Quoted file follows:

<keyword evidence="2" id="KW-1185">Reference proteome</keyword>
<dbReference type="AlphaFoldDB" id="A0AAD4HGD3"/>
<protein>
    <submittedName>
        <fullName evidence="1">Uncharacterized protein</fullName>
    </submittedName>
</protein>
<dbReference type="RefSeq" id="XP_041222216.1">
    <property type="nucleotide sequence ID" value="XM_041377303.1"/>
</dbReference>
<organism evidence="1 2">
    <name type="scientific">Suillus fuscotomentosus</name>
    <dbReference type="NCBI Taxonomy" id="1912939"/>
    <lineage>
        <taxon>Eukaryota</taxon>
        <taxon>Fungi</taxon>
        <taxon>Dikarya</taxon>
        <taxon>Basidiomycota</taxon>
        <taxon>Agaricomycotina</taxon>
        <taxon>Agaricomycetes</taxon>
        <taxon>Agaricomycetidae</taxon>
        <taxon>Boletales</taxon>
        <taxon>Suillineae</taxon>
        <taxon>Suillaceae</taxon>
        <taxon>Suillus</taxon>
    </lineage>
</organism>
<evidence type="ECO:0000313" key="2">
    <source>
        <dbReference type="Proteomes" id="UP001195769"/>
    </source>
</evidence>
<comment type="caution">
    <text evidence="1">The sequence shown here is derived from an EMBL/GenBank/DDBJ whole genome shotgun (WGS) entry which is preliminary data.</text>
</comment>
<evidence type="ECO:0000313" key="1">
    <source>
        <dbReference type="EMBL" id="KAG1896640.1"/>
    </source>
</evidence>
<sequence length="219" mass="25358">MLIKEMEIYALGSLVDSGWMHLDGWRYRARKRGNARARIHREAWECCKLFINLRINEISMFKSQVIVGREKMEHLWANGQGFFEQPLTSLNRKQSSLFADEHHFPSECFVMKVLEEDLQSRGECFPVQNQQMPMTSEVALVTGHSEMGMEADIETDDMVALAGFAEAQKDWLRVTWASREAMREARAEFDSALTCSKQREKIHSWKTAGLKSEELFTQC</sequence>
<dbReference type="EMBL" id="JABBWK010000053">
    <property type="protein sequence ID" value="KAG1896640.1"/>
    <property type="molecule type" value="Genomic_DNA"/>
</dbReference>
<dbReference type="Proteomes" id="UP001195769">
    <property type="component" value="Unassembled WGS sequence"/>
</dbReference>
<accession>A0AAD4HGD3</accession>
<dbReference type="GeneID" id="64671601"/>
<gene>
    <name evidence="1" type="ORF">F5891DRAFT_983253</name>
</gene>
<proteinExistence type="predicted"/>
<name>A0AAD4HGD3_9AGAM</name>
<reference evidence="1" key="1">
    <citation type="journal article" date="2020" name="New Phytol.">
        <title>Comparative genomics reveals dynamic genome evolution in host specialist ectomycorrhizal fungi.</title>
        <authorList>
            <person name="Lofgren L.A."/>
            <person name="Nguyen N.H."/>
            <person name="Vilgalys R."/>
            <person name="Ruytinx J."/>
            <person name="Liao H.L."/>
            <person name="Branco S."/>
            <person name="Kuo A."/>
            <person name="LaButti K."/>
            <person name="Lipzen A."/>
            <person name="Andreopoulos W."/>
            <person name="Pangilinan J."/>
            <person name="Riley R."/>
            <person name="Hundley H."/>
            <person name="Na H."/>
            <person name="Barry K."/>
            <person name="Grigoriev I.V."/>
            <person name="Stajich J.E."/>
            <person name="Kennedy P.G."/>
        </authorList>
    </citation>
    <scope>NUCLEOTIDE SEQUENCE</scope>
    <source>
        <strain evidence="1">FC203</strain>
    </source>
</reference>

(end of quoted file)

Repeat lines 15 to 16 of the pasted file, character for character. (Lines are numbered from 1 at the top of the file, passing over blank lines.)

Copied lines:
        <taxon>Eukaryota</taxon>
        <taxon>Fungi</taxon>